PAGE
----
Then I started to worry about having to start my life all over again at age 27, single and unemployed, because I’m already “so old.”

To make a long story short, recently things started to click in me. As I began to find joy in the little things in life, my mental health began to improve, thus improving my entire well-being, body, soul, and spirit. And one day I kind of stopped and thought, wow, I can’t believe I’m happy. And after much reflecting I had a realization that there was somehow a shift in the way I looked at things in life.

I realized that I didn’t have to worry as much as I did about the possibility of breakup with my ex fiance, because looking back I can see that I was rescued from a disastrous marriage. I knew in my mind that what happened really was for the best and that I would eventually heal over time. I seriously believe that somehow, my positive outlook on this difficult life event has had some positive chemical/hormonal health benefits.

By the way, I’m not saying that worrying is equivalent to taking care of your important day to day responsibilities, and I’m not saying that there will be no pain when things are hard. Human life has many ups and downs and complications, and things will not always go our way. But one thing I’ve learned is how to let go and keep on going forward without letting my mind give heed to avoidable pessimistic thoughts.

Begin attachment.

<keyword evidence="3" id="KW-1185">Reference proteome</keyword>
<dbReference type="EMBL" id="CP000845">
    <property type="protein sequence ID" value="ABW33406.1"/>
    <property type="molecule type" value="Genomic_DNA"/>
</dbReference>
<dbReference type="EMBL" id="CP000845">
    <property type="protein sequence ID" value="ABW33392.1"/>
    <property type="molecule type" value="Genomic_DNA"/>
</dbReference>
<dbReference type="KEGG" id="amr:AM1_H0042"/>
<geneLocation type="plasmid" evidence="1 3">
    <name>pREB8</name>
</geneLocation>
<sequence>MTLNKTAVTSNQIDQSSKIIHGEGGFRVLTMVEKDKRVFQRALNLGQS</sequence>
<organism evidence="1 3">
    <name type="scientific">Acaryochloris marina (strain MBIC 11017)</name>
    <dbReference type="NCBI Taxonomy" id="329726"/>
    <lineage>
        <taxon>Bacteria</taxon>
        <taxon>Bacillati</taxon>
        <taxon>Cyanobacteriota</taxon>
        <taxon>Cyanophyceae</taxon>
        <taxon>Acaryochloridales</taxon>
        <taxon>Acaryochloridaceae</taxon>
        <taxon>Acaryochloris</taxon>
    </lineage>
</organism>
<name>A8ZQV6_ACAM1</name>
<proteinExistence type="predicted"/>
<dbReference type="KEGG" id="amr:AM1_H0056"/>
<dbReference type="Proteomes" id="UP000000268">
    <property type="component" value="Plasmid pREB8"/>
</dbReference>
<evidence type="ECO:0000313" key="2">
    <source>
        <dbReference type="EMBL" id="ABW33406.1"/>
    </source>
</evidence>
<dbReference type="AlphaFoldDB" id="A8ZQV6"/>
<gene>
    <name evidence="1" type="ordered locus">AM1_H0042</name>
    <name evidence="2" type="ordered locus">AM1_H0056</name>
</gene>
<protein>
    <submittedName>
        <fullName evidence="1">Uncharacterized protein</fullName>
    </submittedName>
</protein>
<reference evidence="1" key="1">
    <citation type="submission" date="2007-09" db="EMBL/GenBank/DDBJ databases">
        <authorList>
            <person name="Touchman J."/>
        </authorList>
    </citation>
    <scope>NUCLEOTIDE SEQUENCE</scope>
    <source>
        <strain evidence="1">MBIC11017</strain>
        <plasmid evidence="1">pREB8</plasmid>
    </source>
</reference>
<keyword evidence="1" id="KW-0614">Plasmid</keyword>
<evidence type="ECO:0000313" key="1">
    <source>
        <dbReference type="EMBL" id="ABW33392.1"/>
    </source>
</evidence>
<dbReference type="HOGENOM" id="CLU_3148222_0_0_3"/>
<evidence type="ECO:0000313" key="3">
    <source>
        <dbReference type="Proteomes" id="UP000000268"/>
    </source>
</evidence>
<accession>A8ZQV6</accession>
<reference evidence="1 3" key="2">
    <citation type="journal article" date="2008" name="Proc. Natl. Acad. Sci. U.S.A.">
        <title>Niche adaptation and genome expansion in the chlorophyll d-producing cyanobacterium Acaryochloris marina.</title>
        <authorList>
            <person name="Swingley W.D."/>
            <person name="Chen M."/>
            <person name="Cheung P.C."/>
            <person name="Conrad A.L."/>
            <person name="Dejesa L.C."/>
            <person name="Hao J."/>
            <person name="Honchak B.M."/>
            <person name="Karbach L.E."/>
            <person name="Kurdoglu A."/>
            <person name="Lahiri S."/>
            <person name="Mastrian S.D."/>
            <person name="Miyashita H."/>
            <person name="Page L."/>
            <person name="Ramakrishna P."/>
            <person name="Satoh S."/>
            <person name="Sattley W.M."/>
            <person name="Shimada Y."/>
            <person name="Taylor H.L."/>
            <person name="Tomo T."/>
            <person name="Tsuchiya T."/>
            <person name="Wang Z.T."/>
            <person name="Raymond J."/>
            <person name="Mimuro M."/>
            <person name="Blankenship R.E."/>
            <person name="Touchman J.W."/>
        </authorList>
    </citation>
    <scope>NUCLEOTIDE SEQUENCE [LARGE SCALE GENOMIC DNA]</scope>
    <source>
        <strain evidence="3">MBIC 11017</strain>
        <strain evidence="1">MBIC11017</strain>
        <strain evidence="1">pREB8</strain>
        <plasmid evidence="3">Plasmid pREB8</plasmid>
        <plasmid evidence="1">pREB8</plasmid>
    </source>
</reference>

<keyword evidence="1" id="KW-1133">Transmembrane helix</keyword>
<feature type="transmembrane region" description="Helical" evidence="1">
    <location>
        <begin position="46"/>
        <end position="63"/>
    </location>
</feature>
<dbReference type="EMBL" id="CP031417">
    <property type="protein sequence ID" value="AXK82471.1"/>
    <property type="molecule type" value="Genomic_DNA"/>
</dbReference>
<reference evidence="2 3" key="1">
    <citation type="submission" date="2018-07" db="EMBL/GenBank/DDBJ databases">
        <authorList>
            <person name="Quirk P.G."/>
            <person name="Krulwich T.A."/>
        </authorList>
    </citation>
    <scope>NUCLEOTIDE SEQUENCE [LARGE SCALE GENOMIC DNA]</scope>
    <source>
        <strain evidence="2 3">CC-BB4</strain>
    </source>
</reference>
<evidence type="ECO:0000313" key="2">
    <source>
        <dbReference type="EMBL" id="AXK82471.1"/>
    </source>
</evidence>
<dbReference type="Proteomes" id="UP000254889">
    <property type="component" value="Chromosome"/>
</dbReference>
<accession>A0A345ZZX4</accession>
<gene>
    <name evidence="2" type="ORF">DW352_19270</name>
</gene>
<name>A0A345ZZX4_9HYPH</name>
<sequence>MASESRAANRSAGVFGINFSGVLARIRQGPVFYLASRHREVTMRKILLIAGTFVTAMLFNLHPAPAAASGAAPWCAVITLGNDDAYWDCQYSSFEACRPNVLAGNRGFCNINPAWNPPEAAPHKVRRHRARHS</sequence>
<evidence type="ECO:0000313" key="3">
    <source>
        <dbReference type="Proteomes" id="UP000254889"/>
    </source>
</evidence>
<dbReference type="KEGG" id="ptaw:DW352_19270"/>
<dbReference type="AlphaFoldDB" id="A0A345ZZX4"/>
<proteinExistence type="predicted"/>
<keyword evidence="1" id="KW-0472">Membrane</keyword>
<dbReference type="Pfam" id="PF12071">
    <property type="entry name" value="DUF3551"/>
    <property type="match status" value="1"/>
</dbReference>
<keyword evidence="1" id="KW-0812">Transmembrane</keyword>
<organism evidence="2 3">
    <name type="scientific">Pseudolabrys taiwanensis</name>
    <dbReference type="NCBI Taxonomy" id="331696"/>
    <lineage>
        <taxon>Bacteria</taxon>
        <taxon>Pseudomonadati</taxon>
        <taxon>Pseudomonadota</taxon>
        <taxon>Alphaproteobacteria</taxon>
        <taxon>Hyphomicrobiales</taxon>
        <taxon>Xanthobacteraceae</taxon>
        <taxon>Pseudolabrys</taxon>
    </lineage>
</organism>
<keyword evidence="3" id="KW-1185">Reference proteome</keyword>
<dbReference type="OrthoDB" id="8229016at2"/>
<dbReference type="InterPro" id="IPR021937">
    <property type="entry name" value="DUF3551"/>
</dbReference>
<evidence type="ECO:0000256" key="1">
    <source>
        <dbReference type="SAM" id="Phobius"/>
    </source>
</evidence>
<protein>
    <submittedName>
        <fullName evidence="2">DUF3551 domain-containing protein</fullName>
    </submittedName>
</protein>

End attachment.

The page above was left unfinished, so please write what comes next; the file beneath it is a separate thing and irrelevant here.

Worrying is like a thief coming to steal your most valuable possession: time. But really though, worrying about anything just takes away your precious time, and being that person who worries all the time benefits no one, neither you nor the ones around you. I’m pretty sure others would prefer to be around someone who is less stressed out and uptight about everything.

So today, when my mom was describing to me her ongoing difficulties with major T-Mobile complications, I didn’t know how to comfort or help her except to say (lovingly.. I think) that worrying about it will not make the situation better. Rather, worrying only makes your life more miserable. There’s this song I know that says “everything’s the best that it could be.” And I feel that’s the best way to look at any situation.

There really is no need to worry about anything. Your life does not need the addition of unnecessary pain and suffering. Life is too short to worry. I don’t know about you, but I want to be happy and enjoy the time I have here on the earth. And don’t worry, I will still be a responsible human being, just a happier one. Better than being a responsible worrisome human being. 😉